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Desert Hot Springs To Vote On Measure A, Heightened Police Presence

Desert Hot Springs residents, like Robert Thompson, support police efforts like Operational Falling Sun and hope police will do more to cut down on crime.

“I like the fact that they had that parole sweep. And I did see a difference downtown. Not a lot of guys walking up and down the streets,” says Thompson.

Measure A will addfour new police officers to the Desert Hot Springs Police Department. Residents will renew a user-utility tax approved in 2000 at a two percent increase. The tax and a parcel tax account for a third of this year’s public safety budget.

If the ballot measure passes, new officers could arrive in about four to five months. The money will also be used to fund a program for the fire department.

The city’s crime rate has dropped by nearly a quarter since 2006, even though the police department is understaffed. The department needsnine more officers. They’ve relied heavily on other departments, especially for large raids like Falling Sun.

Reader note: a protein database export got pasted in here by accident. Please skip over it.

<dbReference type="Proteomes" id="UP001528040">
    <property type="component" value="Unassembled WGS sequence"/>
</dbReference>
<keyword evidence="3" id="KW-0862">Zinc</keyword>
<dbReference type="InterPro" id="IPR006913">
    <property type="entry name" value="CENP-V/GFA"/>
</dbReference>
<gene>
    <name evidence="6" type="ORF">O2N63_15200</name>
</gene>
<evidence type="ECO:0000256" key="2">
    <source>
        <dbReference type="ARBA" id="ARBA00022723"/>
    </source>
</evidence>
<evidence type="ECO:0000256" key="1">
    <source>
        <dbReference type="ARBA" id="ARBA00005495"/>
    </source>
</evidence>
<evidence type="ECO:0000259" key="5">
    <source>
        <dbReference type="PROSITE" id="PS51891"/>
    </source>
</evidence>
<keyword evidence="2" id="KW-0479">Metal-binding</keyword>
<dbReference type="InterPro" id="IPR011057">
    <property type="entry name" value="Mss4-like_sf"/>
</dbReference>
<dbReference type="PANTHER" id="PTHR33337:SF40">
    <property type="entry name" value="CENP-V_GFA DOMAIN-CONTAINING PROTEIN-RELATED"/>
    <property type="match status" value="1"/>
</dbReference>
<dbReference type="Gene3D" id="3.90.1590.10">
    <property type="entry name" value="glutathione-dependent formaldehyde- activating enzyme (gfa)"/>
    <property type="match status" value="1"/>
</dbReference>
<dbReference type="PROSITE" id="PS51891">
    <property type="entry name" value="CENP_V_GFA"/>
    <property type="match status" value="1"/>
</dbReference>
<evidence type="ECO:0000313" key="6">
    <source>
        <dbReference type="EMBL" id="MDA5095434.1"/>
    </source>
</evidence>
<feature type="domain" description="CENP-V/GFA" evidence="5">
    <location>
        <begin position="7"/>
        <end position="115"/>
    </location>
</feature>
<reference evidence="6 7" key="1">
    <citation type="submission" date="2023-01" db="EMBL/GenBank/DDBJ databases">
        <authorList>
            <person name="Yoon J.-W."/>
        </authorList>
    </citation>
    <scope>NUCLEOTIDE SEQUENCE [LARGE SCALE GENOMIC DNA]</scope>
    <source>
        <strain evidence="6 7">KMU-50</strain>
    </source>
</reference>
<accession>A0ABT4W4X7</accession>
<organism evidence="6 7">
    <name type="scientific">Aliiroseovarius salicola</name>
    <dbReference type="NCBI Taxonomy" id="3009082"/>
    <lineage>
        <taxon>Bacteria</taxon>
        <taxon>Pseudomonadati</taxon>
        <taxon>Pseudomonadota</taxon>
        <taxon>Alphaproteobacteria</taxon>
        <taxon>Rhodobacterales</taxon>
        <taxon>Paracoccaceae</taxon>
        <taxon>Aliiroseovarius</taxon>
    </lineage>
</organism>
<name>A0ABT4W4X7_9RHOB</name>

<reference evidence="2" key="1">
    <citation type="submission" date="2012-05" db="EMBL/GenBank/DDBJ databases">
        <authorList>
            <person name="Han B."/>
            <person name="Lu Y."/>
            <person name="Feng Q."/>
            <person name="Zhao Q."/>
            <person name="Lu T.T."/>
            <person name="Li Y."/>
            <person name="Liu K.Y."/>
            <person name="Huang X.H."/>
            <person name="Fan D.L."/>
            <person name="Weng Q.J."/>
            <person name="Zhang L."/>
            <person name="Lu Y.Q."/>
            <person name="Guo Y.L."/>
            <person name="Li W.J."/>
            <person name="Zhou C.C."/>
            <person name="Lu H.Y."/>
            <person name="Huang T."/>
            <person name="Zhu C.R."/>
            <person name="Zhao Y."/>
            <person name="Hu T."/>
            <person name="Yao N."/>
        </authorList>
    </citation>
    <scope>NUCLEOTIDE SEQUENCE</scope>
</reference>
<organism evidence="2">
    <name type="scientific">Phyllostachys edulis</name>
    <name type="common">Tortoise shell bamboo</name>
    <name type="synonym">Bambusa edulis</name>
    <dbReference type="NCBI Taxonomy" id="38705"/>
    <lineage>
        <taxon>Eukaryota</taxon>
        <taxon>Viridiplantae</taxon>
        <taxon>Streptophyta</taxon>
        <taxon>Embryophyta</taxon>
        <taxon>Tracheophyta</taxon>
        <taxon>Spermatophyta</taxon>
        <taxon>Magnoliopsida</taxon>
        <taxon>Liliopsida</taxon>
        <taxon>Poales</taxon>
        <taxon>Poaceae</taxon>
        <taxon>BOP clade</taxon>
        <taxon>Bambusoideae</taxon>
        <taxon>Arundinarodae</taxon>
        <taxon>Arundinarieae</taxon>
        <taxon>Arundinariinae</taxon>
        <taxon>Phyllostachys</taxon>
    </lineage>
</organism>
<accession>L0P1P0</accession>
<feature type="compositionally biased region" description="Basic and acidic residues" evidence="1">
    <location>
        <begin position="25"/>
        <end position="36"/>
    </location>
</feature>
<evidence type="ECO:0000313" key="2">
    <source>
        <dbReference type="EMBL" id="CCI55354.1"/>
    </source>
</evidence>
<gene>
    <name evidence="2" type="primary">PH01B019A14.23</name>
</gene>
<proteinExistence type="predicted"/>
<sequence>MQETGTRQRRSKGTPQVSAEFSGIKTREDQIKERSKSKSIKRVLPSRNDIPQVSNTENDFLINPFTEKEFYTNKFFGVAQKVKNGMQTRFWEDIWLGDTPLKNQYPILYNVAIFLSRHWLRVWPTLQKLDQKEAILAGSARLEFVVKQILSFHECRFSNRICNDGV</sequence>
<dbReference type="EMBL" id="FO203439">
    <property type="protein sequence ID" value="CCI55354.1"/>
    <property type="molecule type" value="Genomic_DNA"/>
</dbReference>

“We need to be able to stand on our two feet to be able to address these issues. We need a minimal start to accomplish that. Measure A helps us get there,” says Desert Hot Springs Police Chief Patrick Williams.

This week, the state denied a DHS Police request for extra funds to addtwo new gang officers. The department says they’ve got other plans to add the officers and MeasureA is one of them.

“Measure A allows us to hirefour new officers immediately. It’s local funds that goes to the city of Desert Hot Springs. We don’t have to rely on anybody outside this community. We don’t have to rely on the state,” says Chief Williams.

Not everyone is pleased with the potential tax hike. Frank Montague says California taxpayers are already paying too much and any more taxes could be disastrous.

“And if it’s people like me, who are retired and are on a limited income, everytime they tack on 10 bucks more a month and they say, ‘Well, it’s only $10 a month.’ That ‘only’ part of it never ends,” says Montague.

The tax increase would last until 2019. So ultimately, it’s voters who can decide if and when it ends.

KESQ News Team


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